Electronic monitoring systems for criminal offenders, such as DWI offenders under house arrest, were first developed in the early 1980’s by National Incarceration Monitoring and Control Systems, Inc. In 1984, the first large-scale pilot project involving electronic monitoring was implemented in Palm Beach County, Florida. The project involved eighty-seven criminals, most of whom had committed misdemeanor DUI (Driving Under the Influence) offenses. There were only a few problems noted with monitoring the offenders and local officials deemed the project a success. Afterwards, a number of similar programs were developed across the nation.
The most commonly used type of electronic monitoring involves a tamper-resistant bracelet worn by the offender and linked to a computer terminal. To ensure that the offender is obeying the restrictions of house arrest, the authorities telephone the offender, who then inserts the bracelet into a receiver. There are several restrictions regarding eligibility for these types of house arrest programs. The offender needs a telephone, a home address, and in some cases money to pay for the use of the equipment. Another type of electronic monitoring system that does not involve a telephone requires a probation officer to pass by the offender’s house with a special radio receiver. Supervising officers attach a transmitter to the offender’s leg, neck or arm. The transmitter then indicates whether the offender presently is within the home.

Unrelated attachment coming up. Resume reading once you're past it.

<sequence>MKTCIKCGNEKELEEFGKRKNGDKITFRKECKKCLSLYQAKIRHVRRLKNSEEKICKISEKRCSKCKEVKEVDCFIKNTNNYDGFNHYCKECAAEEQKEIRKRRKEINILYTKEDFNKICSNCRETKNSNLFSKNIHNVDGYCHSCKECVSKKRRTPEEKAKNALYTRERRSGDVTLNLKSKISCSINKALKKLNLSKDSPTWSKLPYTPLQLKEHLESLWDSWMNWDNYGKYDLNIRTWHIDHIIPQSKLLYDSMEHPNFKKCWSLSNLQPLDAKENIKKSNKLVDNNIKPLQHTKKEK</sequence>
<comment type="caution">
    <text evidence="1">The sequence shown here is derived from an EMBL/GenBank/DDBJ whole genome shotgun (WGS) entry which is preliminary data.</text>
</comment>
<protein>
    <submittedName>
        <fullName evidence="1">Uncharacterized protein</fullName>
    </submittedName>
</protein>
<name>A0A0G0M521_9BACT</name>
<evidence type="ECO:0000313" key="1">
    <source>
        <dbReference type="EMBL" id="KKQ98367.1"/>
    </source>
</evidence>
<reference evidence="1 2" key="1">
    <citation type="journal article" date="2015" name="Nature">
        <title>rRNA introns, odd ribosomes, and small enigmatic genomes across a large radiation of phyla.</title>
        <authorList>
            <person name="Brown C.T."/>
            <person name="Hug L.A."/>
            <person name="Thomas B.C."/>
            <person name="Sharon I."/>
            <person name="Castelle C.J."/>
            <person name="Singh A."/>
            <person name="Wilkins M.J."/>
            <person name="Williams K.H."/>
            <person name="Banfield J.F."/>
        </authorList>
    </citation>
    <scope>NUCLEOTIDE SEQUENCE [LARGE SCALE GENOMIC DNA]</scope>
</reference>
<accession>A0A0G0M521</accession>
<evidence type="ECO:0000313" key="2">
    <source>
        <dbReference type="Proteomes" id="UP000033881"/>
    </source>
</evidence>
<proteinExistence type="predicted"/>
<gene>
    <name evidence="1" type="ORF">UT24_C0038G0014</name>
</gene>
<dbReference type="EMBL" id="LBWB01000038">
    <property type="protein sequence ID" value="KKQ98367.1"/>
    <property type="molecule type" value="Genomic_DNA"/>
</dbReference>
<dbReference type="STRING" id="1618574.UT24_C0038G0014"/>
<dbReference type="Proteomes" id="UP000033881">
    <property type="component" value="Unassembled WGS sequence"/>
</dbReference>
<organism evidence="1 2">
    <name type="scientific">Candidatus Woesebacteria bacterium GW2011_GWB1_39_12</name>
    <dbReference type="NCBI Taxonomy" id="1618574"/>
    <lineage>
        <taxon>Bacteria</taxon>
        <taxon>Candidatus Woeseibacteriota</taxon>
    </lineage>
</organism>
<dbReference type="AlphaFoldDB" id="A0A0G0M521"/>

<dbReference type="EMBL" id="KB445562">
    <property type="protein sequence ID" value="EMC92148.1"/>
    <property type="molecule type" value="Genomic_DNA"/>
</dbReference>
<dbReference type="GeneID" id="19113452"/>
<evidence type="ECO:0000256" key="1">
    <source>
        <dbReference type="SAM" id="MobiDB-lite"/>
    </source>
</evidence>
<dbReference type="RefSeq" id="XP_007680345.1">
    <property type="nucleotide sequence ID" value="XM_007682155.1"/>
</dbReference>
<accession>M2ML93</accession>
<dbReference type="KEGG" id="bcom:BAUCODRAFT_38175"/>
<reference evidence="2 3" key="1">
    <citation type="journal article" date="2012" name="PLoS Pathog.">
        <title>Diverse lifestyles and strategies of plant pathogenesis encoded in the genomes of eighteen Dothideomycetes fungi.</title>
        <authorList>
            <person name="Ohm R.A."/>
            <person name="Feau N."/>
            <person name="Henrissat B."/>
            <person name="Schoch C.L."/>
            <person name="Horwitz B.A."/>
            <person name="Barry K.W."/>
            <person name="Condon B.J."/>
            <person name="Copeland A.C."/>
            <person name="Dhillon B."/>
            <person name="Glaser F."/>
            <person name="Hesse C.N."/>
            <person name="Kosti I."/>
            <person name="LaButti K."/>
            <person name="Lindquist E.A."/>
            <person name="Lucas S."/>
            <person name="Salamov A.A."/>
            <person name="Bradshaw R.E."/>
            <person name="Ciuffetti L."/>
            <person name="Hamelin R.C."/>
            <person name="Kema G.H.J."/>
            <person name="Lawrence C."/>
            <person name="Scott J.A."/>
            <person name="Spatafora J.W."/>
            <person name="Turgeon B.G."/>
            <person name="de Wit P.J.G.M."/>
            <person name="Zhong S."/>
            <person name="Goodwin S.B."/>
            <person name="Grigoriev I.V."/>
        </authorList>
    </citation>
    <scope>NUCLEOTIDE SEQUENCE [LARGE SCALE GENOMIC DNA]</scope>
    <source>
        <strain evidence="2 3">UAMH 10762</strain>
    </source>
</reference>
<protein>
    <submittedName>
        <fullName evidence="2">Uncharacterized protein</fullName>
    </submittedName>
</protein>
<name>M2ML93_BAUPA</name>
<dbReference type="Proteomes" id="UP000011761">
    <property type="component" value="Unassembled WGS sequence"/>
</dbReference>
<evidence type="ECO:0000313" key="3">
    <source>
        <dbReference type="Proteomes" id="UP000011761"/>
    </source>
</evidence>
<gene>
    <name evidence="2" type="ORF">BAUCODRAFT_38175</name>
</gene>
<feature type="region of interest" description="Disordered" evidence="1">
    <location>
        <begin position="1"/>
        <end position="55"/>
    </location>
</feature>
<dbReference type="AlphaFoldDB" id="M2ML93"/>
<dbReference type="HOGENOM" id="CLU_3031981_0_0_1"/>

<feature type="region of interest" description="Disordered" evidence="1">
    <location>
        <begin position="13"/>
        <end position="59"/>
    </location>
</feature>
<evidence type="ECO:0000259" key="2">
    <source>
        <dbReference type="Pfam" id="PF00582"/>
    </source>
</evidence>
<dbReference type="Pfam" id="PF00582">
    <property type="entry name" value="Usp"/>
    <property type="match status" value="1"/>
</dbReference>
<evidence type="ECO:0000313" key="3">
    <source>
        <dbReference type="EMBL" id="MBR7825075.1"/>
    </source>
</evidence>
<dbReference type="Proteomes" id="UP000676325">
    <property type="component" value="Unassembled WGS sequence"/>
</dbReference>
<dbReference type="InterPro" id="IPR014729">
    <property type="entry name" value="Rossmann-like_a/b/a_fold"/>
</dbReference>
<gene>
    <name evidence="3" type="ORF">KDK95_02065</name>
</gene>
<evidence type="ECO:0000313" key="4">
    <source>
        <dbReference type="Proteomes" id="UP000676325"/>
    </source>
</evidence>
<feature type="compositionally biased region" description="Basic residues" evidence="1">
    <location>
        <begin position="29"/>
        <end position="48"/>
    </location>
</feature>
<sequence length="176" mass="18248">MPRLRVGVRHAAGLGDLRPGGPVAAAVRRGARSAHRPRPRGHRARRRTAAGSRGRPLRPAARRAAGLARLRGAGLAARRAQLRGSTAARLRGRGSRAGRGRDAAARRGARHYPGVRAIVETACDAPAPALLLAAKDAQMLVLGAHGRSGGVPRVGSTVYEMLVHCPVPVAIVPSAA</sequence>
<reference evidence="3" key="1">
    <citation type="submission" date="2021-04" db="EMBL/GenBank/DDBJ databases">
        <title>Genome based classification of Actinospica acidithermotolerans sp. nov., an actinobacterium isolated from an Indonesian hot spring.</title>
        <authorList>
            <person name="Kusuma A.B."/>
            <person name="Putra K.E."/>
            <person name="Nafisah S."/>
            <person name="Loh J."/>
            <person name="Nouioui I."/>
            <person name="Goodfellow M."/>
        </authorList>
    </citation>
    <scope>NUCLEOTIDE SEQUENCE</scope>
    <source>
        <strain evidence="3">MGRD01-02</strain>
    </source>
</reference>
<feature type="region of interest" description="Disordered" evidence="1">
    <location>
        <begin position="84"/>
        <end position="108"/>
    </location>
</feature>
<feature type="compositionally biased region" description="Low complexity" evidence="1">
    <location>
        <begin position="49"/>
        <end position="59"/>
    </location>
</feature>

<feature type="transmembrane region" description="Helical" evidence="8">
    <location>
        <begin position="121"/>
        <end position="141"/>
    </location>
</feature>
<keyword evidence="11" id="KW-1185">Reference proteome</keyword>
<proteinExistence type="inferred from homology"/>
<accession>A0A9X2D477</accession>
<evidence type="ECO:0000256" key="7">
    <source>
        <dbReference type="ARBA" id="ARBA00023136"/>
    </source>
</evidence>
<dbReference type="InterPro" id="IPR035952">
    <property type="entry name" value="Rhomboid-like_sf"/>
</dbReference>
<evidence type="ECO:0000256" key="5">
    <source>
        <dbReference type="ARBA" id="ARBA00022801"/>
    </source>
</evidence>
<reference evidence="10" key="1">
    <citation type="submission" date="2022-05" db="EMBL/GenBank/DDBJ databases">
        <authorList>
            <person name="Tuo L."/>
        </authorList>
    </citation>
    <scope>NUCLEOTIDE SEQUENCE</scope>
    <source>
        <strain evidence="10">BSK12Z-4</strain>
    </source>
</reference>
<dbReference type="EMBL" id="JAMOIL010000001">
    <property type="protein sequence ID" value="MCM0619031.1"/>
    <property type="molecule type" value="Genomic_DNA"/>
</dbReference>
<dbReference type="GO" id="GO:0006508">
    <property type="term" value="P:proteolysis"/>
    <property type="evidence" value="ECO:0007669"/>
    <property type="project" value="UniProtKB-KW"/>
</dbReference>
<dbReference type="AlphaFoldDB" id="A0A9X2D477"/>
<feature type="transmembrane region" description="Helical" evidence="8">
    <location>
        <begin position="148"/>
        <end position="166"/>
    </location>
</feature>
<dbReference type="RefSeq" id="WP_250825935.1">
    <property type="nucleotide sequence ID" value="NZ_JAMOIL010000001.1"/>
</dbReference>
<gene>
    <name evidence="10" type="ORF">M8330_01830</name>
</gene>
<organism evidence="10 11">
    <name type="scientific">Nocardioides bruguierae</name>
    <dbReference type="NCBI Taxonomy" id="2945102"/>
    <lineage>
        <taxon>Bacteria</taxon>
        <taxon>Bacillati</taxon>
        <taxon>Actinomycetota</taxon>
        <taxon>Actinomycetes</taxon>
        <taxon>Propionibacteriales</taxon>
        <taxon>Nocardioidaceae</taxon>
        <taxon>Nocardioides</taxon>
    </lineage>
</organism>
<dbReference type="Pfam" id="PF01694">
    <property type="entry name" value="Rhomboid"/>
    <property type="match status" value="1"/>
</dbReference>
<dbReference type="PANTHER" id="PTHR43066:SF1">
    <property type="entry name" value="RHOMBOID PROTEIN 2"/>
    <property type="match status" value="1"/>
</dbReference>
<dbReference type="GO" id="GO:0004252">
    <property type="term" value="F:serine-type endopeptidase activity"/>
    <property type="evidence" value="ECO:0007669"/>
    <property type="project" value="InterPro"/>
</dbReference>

If a person is charged with or convicted of an alcohol-related DWI offense, the court may require abstinence from alcohol while their case is pending. It is also common in DWI cases for the court to make continued abstinence a term of probation. Some courts require DWI offenders to submit to random or daily breath testing, or to regularly attend Alcoholics Anonymous. Another method courts in New York use to monitor abstinence of DWI offenders is the SCRAM (Secure Continuous Remote Alcohol Monitor) ankle bracelet. The SCRAM ankle bracelet monitors an offender’s blood alcohol level by measuring the ethanol migrating through the surface of the skin. The SCRAM ankle bracelet is worn continuously, takes continuous transdermal measurements, and transmits these measurements to a central monitoring facility.
The attorneys at the law firm of Nave DWI Defense Attorneys are experienced in handling DWI cases. If you need a DWI lawyer who can help you obtain the best possible outcome in your DWI case, call the law firm of Nave DWI Defense Attorneys.
The exclusive purpose of this article is educational and it is not intended as either legal advice or a general solution to any specific legal problem. Corporate offices for Nave DWI Defense Attorneys are located at 269 W. Jefferson St.; Syracuse, New York 13202; Telephone No.: (315) 473-0899. Prior results do not guarantee a similar outcome. Attorney Advertising.